The influence of the City over Westminster has come into sharp focus this week, after a report £17.5m was spend by big banks on MPs and political parties since 2020.
Almost 50 MPs received an average of £49,000 from the City – despite 26 of them registering not a single hour of work in return.
The study by Positive Money highlighted big business spent £15m on political parties and more than £2m on individual MPs, leading to renewed calls for a cap on donations and a ban on second jobs.
This comes after continued anger about MPs having jobs outside of their roles in Parliament, and former MP Owen Paterson deciding to quit after being accused of breaking parliamentary standards by engaging in paid advocacy on behalf of two firms.
In the report, ‘The Power of Big Finance,’ it outlines that MPs who have second jobs had an hourly wage more than 180 times the UK average of £15.15, at around £2,700-per hour. A fifth of peers also registered paid positions.
The financial sector, which Chancellor Rishi Sunak called the “engine of the economy” in his policy paper last year, also gains influence through a reported ‘revolving door’ between public office and the City, the report said.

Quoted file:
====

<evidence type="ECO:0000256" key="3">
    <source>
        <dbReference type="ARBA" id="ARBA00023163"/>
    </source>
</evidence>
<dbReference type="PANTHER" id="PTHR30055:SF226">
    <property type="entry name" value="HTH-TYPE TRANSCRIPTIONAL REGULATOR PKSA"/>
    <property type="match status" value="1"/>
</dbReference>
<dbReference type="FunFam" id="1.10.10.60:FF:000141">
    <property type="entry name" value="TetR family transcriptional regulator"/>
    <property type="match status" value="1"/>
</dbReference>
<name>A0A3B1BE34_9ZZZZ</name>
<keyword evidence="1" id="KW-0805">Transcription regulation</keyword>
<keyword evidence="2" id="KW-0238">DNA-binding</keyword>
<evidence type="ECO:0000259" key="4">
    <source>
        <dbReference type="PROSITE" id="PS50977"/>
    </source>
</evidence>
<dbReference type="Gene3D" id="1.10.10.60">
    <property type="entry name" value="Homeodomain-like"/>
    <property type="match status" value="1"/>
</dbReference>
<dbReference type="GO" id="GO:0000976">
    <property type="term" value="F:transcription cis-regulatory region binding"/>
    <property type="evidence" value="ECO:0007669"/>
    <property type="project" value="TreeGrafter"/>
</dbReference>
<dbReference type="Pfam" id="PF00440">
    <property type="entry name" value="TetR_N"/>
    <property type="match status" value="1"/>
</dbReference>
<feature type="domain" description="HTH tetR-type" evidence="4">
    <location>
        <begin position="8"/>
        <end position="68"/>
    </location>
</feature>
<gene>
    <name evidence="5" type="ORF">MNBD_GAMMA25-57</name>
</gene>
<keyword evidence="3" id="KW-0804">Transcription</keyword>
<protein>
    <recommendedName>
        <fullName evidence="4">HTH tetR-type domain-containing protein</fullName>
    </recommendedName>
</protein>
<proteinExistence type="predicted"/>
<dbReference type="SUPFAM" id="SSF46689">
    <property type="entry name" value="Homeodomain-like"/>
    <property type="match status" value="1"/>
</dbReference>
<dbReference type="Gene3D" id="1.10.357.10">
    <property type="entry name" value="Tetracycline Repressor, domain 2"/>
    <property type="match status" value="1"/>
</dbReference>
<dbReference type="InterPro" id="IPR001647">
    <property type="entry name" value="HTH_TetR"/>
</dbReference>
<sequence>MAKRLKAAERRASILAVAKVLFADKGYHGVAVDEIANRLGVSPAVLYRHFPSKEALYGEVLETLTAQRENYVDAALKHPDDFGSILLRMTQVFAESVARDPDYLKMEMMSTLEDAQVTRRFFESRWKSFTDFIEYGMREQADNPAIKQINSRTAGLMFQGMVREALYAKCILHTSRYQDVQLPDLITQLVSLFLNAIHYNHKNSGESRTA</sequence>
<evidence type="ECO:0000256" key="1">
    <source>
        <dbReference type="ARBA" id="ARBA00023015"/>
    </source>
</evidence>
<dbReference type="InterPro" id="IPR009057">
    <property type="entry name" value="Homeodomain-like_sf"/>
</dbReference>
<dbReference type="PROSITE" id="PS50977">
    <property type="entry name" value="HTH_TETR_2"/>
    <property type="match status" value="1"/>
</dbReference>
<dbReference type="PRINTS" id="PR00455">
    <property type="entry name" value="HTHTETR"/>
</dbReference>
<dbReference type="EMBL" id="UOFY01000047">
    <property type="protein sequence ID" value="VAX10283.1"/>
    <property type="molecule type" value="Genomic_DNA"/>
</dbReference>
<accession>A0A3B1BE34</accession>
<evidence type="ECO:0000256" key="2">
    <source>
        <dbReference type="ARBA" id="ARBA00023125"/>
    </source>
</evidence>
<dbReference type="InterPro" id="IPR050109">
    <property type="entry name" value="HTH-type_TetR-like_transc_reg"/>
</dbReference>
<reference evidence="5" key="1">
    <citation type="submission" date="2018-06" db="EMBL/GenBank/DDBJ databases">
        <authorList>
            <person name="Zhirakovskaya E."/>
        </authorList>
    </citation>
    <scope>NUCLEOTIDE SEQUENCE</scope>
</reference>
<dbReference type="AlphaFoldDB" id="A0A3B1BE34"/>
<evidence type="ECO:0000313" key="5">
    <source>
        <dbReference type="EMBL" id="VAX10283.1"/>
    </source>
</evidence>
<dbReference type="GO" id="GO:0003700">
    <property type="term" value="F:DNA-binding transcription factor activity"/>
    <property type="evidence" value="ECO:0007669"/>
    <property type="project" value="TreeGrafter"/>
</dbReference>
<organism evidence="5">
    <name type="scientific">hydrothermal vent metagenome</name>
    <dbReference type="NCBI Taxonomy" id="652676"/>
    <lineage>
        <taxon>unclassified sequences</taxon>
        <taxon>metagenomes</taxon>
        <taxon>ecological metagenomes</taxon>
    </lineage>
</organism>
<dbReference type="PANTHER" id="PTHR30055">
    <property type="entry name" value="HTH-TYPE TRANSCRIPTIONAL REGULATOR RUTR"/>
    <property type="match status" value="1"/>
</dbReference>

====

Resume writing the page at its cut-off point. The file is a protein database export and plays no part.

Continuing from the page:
It makes a series of recommendations to ensure influence of banking and financial institutions over British politics isn’t disproportionate, including banning second jobs – except for public service roles, capping speech payments and party donations from the City.
“Much of the sector represents a self-serving drain on the rest of the economy”, lead author of the report, Positive Money senior economist David Barmes, said.
“The banking lobby is currently pushing for regulators to prioritise the growth and competitiveness of the financial sector – a move that enabled the 2008 financial crash – and which will see the City of London continually prioritised over the rest of the country.”
“With banks writing their own rules, it’s no wonder the public are losing faith in the government’s ability to listen and meet their needs.”
According to the Trade Union Congress, city bonuses are at a record-high and rising six times faster than wages.
The Conservatives, Labour and Liberal Democrats have been asked for comment.